Stu­dents need con­se­quences to bad be­hav­ior

Maryland Independent - - Community Forum -

As I was un­able to at­tend the re­cent Teacher Town Hall, I read with in­ter­est the syn­op­sis of the event in the March 10 edi­tion of the Mary­land In­de­pen­dent. It is no sur­prise that stu­dent be­hav­ior is a top con­cern, but it is wel­come news that the prob­lem may soon be ad­dressed.

Our present sit­u­a­tion is di­rectly re­lated to PBIS (Pos­i­tive Be­hav­ioral In­ter­ven­tion and Sup­port). This is the cur­rent be­hav­ioral ma­trix con­trol­ling our schools. Be­hind it is a phi­los­o­phy that at­tempts to make bribery seem like an ed­u­ca­tion­ally vi­able strat­egy for deal­ing with stu­dents. Teach­ers and ad­min­is­tra­tors reg­u­larly use “in­cen­tives” to co­erce stu­dents to be­have ap­pro­pri­ately and “do their best on the test” (s). Re­ward­ing stu­dents af­fords the giver a warm feel­ing and the stu­dent is certainly happy to re­ceive what­ever in­cen­tive is in play at the mo­ment. This trans­ac­tion in var­i­ous forms takes place nu­mer­ous times through­out a nor­mal school day. Is it pos­si­ble that some­thing given with the best of in­ten­tions, that makes so many stu­dents happy, could have a neg­a­tive con­se­quence?

The an­swer is to be found in class­rooms through­out our county. Do we see stu­dents who are ea­ger to ex­cel or sim­ply ex­cited to ob­tain the in­cen­tive? Over a pe­riod of days, weeks and years, stu­dents be­come con­di­tioned to seek out and win the in­cen­tive. The value in their learn­ing is de­fined by the ap­peal of the ex­trin­sic in­cen­tive. The in­trin­sic value of their learn­ing be­comes ir­rel­e­vant. This is not an en­vi­ron­ment that is con­ducive to ex­cel­lence.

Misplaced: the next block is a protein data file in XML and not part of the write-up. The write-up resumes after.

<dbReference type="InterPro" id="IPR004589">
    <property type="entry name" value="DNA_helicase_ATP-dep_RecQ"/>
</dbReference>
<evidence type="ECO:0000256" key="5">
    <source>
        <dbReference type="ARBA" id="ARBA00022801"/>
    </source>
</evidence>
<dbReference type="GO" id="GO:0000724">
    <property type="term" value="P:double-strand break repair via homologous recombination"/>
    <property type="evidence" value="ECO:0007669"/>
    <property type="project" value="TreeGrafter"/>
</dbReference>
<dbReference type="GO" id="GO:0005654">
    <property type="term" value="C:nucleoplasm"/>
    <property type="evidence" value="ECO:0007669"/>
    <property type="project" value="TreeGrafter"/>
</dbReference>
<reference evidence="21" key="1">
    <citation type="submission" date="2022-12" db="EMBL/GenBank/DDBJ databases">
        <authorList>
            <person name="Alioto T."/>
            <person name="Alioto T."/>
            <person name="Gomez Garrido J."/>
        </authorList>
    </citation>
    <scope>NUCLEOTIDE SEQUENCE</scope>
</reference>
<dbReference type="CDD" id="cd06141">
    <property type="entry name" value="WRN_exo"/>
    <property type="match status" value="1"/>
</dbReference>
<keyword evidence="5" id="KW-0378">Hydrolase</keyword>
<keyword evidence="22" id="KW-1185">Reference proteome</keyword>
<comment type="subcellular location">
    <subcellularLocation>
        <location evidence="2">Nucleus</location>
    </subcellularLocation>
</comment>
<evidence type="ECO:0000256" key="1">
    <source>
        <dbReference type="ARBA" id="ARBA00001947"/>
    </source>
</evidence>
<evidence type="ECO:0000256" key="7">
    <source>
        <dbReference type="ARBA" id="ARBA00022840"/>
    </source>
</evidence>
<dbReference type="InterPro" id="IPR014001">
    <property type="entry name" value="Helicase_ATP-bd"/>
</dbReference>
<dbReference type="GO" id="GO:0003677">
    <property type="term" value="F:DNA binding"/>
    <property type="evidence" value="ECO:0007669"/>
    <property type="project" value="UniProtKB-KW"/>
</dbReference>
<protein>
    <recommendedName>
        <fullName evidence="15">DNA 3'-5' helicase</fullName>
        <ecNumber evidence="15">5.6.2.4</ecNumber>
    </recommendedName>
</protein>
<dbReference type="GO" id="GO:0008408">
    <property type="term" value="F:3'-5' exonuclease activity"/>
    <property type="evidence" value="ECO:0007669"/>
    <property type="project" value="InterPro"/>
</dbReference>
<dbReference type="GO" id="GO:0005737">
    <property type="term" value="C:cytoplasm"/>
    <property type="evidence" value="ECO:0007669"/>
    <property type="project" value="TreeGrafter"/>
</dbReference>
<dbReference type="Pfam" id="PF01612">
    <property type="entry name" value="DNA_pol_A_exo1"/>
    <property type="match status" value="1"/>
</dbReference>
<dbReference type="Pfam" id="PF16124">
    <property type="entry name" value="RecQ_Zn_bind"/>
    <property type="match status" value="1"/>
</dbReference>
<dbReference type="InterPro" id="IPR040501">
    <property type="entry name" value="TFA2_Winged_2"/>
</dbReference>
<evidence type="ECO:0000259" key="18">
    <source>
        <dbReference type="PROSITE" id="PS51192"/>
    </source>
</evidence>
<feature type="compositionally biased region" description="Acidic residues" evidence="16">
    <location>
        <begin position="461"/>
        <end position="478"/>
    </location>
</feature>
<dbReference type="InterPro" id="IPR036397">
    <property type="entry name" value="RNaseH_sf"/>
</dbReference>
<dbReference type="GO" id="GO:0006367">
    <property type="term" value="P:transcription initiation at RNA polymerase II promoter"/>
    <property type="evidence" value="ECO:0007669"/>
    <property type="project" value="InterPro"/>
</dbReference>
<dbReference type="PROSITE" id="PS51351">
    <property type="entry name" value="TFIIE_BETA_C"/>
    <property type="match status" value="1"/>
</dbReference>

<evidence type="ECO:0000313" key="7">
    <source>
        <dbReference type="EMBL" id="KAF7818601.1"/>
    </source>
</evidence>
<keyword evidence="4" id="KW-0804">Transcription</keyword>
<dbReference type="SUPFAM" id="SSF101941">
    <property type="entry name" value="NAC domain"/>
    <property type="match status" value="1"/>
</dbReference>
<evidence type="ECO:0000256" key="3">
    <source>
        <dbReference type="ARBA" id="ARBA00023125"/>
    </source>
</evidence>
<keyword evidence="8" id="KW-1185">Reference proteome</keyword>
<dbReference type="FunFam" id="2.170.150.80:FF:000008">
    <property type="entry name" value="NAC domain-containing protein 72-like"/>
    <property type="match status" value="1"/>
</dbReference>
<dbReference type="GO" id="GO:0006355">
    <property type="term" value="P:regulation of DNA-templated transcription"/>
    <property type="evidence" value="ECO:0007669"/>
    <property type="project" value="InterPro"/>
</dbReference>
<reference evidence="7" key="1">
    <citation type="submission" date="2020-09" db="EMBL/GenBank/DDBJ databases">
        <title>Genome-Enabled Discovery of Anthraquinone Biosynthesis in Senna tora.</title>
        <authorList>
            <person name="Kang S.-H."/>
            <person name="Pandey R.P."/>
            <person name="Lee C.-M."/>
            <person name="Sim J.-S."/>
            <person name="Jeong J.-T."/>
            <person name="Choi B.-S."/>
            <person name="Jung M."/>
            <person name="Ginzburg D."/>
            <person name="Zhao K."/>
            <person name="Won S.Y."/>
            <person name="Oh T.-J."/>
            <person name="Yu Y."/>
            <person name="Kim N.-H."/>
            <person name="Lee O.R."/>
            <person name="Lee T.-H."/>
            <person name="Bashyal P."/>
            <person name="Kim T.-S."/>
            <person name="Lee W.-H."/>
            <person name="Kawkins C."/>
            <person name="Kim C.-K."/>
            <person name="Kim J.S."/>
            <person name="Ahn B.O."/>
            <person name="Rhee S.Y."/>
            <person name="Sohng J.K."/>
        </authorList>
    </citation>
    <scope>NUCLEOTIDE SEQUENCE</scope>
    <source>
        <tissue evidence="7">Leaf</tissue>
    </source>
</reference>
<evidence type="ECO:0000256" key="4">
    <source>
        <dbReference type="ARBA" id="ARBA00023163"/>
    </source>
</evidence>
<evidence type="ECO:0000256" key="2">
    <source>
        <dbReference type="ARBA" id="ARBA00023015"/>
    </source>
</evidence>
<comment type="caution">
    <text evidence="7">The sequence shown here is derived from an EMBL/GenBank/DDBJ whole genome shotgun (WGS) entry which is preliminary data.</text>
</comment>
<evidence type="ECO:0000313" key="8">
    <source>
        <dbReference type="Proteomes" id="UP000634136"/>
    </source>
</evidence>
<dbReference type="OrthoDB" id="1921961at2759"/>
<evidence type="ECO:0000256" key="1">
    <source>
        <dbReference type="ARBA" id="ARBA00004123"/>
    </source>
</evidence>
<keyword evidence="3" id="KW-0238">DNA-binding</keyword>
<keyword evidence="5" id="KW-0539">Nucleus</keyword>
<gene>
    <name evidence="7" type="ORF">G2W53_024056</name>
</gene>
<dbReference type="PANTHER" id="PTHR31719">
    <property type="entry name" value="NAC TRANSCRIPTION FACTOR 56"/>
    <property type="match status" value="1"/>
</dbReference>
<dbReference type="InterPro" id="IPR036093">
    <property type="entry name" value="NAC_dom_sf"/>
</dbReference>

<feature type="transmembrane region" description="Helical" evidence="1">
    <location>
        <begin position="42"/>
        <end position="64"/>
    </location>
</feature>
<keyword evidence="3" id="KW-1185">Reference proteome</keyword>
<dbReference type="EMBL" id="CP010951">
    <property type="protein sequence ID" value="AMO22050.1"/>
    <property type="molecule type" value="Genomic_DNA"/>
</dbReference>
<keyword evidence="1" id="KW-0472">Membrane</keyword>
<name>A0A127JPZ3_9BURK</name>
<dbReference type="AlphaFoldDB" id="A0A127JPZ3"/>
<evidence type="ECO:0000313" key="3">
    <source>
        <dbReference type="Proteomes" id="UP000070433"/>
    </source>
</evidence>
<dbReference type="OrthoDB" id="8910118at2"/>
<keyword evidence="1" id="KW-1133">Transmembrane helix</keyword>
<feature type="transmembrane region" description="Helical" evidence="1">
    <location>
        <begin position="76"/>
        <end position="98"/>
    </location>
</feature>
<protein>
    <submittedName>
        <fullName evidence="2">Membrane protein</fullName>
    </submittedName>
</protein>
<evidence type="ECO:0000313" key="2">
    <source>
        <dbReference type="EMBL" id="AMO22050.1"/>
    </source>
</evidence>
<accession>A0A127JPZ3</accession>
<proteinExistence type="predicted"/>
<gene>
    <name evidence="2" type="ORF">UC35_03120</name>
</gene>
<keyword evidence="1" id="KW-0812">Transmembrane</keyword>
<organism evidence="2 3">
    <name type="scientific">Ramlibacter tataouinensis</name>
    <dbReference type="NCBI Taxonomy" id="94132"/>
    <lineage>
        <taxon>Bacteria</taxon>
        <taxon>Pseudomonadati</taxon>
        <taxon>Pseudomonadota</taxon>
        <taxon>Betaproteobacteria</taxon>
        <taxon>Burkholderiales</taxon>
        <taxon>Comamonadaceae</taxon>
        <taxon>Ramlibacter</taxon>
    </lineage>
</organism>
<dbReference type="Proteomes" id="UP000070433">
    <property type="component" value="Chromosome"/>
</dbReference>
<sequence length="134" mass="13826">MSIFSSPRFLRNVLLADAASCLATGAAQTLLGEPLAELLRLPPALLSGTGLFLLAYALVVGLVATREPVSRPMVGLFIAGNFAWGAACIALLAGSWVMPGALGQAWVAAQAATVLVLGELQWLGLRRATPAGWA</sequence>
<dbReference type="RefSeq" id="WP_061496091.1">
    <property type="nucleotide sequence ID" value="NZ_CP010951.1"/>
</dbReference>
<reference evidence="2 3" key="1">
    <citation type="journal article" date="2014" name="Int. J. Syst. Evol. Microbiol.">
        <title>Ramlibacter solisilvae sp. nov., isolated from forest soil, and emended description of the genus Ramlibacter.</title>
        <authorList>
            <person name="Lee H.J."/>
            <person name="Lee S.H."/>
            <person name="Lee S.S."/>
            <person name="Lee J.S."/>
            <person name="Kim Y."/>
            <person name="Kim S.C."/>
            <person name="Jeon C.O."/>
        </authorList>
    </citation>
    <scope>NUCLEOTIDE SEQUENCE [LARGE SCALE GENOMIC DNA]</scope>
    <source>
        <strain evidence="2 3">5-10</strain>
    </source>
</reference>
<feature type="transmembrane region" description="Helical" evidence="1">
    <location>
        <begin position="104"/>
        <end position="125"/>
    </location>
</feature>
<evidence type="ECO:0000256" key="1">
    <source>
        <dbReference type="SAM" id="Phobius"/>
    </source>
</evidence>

An­other as­pect of the prob­lem is that a sig­nif­i­cant pro­por­tion of our teach­ers and ad­min­is­tra­tors are un­ac­quainted with ed­u­ca­tion with­out PBIS. The energy of stu­dents clam­or­ing for the in­cen­tive is sadly mis­taken for stu­dents mo­ti­vated by learn­ing. To be cer­tain, the de­pen­dency on PBIS is in­sid­i­ous. It is a prim­i­tive tool used crudely to ef­fect some con­trol of stu­dent be­hav­ior. At best, this strat­egy pro­duces medi­ocrity both be­hav­iorally and aca­dem­i­cally.

There may be sig­nif­i­cant ed­u­ca­tional re­search to sup­port this strat­egy but, the re­al­ity is that stu­dent be­hav­iors cry out for more. Class­rooms through­out the sys­tem strug­gle un­der the bur­den of one or more stu­dents whose be­hav­iors con­sis­tently un­der­mine the ef­fec­tive­ness of in­struc­tion. The school sys­tem might fi­nally be com­ing to terms with the re­al­ity that chil­dren need con­se­quences. Con­se­quences pro­vide bound­aries and struc­ture for chil­dren so that they can make de­ci­sions to avoid do­ing wrong and fo­cus on learn­ing. Un­der PBIS, most neg­a­tive be­hav­iors are ig­nored or at least go with­out con­se­quence. This would eas­ily ac­count for mis­lead­ing re­duc­tions in sus­pen­sion rates.

In re­view­ing the sys­tem’s dis­ci­pline ma­trix, the school board needs to con­sider what pre­mium it places on ex­cel­lence. Is it will­ing to ac­cept what stu­dents of­fer and call it ex­cel­lence, or does it want to in­spire ex­cel­lence? In­spir­ing ex­cel­lence re­quires call­ing stu­dents to a higher be­hav­ioral stan­dard.

I hope that un­der [Charles County Board of Ed­u­ca­tion Chair­man Michael] Lu­cas’ di­rec­tion, the school board can find the re­solve to re­ject PBIS and open the door to the op­por­tu­nity that higher ex­pec­ta­tions can have for our stu­dents.

Steve Moyer, Wal­dorf

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